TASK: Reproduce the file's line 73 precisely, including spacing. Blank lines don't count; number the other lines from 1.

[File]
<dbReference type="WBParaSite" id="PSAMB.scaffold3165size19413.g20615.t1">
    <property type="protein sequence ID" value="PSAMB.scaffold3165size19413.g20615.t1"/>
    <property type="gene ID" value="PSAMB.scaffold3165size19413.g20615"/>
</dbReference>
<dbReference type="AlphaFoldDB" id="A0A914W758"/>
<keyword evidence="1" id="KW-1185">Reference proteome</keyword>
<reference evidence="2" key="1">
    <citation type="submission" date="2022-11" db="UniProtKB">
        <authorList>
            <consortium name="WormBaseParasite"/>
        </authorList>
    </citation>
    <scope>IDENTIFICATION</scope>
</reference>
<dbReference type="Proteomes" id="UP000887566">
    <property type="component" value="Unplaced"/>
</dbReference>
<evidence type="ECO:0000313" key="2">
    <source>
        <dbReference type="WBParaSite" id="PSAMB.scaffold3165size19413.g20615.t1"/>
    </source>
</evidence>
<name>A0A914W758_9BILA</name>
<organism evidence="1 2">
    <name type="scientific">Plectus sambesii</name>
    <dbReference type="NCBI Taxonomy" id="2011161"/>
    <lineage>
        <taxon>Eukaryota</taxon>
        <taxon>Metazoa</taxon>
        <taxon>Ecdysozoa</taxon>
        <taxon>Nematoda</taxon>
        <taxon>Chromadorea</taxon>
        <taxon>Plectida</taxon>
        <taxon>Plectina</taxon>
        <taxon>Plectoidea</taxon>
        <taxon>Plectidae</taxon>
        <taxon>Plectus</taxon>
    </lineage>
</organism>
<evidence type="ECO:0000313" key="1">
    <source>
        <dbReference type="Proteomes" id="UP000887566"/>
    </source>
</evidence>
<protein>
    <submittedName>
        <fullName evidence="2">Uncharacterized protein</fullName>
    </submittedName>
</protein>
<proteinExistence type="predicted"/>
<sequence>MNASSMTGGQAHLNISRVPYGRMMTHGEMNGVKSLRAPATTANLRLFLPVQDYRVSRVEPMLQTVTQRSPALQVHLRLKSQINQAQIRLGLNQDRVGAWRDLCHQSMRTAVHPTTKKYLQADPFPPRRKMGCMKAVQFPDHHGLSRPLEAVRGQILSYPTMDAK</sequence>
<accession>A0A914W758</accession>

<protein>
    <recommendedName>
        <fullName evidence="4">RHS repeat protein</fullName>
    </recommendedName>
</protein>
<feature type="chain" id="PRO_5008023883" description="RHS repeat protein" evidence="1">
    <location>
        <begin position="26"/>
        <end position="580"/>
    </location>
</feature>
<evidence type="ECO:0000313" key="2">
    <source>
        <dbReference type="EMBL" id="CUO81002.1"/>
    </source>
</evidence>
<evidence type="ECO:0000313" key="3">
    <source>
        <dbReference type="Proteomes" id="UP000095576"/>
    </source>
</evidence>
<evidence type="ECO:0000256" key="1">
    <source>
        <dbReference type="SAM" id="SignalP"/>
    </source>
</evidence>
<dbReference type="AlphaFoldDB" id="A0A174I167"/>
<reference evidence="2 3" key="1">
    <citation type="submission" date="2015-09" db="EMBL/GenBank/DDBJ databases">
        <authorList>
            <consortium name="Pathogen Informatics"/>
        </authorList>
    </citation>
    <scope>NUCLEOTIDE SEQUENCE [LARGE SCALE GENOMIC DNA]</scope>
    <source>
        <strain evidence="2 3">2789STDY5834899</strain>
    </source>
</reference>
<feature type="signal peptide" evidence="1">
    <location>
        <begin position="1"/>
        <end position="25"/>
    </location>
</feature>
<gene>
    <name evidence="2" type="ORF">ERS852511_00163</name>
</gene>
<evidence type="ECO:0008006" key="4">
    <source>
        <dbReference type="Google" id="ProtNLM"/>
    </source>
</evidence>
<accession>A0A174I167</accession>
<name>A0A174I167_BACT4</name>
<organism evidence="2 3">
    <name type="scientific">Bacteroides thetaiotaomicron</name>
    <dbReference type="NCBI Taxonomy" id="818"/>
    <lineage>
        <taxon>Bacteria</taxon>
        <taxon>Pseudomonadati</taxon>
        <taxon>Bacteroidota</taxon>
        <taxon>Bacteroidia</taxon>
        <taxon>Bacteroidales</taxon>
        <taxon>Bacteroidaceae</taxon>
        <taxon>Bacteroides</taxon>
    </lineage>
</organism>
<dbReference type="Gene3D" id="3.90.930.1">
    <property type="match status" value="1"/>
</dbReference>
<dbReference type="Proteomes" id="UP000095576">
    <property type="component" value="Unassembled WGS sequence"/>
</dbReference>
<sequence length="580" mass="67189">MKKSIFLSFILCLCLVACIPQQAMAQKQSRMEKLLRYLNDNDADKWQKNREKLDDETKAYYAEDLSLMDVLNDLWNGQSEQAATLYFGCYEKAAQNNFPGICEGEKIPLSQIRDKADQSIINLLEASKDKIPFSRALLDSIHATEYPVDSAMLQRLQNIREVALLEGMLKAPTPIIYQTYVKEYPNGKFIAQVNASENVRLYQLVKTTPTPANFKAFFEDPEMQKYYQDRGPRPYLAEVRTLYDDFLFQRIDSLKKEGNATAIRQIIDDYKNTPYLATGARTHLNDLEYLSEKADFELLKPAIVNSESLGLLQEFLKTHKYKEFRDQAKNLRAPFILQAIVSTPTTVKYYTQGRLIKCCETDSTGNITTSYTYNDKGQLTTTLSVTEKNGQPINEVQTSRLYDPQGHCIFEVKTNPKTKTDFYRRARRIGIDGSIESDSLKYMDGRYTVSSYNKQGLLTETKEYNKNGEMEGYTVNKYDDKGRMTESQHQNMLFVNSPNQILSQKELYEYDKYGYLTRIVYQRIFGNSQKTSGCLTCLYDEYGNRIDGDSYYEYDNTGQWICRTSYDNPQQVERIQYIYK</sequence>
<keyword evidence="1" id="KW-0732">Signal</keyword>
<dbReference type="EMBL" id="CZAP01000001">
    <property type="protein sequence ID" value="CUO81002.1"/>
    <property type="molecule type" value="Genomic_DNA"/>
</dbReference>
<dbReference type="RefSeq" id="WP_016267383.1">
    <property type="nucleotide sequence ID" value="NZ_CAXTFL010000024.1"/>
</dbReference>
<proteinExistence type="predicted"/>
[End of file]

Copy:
</evidence>